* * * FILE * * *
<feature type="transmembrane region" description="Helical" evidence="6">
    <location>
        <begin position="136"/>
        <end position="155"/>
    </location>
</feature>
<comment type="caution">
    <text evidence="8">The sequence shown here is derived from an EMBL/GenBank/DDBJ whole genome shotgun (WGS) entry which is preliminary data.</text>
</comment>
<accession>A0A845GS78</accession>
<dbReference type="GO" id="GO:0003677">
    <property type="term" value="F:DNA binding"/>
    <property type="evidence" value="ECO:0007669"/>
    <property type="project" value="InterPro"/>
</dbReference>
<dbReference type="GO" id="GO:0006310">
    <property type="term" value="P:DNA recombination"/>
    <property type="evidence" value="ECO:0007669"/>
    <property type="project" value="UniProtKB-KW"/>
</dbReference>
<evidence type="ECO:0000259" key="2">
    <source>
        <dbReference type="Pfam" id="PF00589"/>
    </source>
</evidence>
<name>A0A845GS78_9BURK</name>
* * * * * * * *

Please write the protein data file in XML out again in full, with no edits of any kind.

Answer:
<feature type="transmembrane region" description="Helical" evidence="6">
    <location>
        <begin position="136"/>
        <end position="155"/>
    </location>
</feature>
<comment type="caution">
    <text evidence="8">The sequence shown here is derived from an EMBL/GenBank/DDBJ whole genome shotgun (WGS) entry which is preliminary data.</text>
</comment>
<accession>A0A845GS78</accession>
<dbReference type="GO" id="GO:0003677">
    <property type="term" value="F:DNA binding"/>
    <property type="evidence" value="ECO:0007669"/>
    <property type="project" value="InterPro"/>
</dbReference>
<dbReference type="GO" id="GO:0006310">
    <property type="term" value="P:DNA recombination"/>
    <property type="evidence" value="ECO:0007669"/>
    <property type="project" value="UniProtKB-KW"/>
</dbReference>
<evidence type="ECO:0000259" key="2">
    <source>
        <dbReference type="Pfam" id="PF00589"/>
    </source>
</evidence>
<name>A0A845GS78_9BURK</name>